Faking Etruria
A 17th-Century Scandal in the Italian Province of Tuscany, Land of the Etruscans By Ingrid D. Rowland

One afternoon in November 1634, 19-year-old Curzio Inghirami went fishing with his 13-year-old sister in the river behind their house. Their villa, called Scornello, stood on an isolated hill in the countryside south of Volterra, the highest and most remote of the ancient Etruscan cities. On their way home Curzio amused himself by rolling stones down the riverbank. One stone uncovered a “small blackish clod,” bound together with bitumen and wax. On breaking open the bundle, he found a scroll of linen rag paper marked with strange writing.

Alashiya Redux

YES By James D. Muhly Virtually all references to ancient Alashiya refer to copper, which is found in abundance on Cyprus. If Alashiya is not Cyprus, no one would be able to identify the source of the principal metal (with tin) of the Bronze Age.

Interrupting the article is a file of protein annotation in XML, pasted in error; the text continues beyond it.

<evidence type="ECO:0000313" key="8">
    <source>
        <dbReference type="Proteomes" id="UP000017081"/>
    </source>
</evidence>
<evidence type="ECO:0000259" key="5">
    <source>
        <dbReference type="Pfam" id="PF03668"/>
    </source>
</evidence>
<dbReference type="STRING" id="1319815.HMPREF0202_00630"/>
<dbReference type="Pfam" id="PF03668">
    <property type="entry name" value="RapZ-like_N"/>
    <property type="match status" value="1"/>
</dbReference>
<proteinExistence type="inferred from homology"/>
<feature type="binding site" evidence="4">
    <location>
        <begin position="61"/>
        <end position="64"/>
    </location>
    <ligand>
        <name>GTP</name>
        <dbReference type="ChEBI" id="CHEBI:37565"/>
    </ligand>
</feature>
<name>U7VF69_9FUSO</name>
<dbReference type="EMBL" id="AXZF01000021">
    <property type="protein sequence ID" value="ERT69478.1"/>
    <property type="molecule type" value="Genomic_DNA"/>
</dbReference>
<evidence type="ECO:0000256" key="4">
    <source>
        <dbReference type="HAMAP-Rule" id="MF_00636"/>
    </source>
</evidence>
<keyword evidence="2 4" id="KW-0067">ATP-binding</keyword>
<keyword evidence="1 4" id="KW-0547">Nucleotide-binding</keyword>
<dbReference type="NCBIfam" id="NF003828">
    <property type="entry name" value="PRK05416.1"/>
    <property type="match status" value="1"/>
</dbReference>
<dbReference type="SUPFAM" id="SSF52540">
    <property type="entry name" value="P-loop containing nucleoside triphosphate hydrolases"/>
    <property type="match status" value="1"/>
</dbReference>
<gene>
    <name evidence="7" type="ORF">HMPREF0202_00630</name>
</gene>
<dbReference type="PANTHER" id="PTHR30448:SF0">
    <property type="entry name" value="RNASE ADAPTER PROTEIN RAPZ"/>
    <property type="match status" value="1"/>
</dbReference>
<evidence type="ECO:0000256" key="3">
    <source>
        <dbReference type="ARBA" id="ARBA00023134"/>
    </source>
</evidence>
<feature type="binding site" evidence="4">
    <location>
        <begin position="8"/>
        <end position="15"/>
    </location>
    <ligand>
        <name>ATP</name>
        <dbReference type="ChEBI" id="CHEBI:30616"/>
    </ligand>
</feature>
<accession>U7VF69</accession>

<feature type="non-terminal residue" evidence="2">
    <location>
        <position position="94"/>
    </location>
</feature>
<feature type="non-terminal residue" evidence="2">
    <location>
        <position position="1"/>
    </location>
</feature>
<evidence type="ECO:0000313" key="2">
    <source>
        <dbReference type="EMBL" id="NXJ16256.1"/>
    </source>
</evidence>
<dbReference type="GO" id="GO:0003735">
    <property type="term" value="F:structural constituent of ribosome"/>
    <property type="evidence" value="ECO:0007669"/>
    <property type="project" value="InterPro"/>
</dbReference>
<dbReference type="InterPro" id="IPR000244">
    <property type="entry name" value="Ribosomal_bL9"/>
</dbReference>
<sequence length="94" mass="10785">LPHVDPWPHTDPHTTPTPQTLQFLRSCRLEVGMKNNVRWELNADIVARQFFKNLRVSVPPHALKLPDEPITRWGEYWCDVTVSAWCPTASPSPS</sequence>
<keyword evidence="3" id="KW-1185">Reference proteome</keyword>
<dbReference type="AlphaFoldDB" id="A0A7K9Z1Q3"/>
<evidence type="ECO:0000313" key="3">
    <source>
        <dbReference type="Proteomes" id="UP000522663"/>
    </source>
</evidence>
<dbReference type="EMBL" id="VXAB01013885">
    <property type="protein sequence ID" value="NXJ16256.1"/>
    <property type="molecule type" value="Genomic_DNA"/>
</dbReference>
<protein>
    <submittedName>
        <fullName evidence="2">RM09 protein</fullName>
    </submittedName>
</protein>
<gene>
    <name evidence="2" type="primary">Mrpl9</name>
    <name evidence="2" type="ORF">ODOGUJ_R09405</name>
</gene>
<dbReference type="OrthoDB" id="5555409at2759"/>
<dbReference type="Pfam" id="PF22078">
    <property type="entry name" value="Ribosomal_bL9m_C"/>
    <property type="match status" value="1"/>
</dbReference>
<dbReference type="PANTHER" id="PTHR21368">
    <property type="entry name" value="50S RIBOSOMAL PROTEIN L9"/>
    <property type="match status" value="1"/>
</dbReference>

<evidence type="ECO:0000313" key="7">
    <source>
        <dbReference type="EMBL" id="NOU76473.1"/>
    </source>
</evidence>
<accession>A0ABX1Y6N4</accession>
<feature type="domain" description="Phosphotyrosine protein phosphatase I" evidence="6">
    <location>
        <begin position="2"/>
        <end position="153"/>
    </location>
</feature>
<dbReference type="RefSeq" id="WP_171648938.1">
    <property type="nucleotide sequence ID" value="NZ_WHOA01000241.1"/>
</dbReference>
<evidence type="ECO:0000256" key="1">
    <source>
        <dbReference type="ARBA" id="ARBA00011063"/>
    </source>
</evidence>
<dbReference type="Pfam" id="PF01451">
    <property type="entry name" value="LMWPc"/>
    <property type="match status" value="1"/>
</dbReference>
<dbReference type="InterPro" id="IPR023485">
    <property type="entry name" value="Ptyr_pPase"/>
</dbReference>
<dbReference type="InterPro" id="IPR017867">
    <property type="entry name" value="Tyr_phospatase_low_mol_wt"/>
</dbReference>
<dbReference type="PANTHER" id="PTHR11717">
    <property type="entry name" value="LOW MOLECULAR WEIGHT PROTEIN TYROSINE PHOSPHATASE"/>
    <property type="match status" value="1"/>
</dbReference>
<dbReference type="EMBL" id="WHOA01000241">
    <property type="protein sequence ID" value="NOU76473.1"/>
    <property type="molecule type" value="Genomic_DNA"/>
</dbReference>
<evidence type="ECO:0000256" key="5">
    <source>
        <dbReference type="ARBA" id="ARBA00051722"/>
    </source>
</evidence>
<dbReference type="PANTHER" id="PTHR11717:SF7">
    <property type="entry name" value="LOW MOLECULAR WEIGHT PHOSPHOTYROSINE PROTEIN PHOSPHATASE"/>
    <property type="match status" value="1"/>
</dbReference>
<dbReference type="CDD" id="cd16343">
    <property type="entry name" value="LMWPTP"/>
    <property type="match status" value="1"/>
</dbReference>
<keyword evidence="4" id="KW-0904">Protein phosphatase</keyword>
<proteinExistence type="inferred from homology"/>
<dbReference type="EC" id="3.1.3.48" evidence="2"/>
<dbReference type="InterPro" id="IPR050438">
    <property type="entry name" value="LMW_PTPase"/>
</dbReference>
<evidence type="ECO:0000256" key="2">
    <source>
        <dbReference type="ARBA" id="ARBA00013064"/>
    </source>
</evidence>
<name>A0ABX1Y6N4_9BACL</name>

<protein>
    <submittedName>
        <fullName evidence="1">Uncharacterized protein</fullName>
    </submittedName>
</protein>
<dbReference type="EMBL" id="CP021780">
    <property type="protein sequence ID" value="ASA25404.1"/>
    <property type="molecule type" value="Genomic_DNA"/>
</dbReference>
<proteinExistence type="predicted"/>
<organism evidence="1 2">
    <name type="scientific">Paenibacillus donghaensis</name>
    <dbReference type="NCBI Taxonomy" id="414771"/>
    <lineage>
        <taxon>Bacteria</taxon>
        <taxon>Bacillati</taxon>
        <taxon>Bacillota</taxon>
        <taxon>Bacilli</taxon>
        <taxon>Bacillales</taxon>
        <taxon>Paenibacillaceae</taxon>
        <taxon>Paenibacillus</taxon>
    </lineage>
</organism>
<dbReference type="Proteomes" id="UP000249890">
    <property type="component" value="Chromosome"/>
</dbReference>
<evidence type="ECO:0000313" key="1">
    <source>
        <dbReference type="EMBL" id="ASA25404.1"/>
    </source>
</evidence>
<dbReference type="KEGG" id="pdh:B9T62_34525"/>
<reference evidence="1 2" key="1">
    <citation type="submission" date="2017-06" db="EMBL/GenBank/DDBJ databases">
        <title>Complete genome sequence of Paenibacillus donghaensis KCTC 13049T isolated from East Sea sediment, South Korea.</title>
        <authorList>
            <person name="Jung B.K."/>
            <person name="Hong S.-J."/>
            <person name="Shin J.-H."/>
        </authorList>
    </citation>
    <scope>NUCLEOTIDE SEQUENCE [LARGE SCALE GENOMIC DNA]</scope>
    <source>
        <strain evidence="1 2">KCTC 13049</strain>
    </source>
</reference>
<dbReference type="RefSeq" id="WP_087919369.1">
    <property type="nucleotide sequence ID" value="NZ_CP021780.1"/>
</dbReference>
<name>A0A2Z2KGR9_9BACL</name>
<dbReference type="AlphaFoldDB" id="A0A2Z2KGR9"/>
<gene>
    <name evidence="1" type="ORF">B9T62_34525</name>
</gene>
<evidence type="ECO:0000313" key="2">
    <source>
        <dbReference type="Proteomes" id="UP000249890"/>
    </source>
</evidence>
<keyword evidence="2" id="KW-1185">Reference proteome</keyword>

A Mesopotamian Feast
Ancient Recipes for Modern Cooks By Adam Maskevich

Mesopotamia (as everyone who writes about it is required to state) is a land of firsts: the first cities, the first writing ... and the first cookbooks.

Digs 2006: Odyssey’s Annual Roundup
A tour of the (ancient) world we cover

Uncover ancient timbered dwellings in Roman Britain, sketch prehistoric rock art in Italy, piece together pottery sherds in Greece and Spain—with the help of our annual Digs issue, you can travel back into the ancient world.


Origins: Adding Up
Roman numerals derive from Etruscan counting systems
Past Perfect: Finding Akhenaten’s Daughter
The British author Mary Chubb uncovers an ancient Egyptian statue
Horizons: Tikal
Death in Life, Life in Death
Ancient Life: “Earthly Paradises”
The Gardens of Pompeii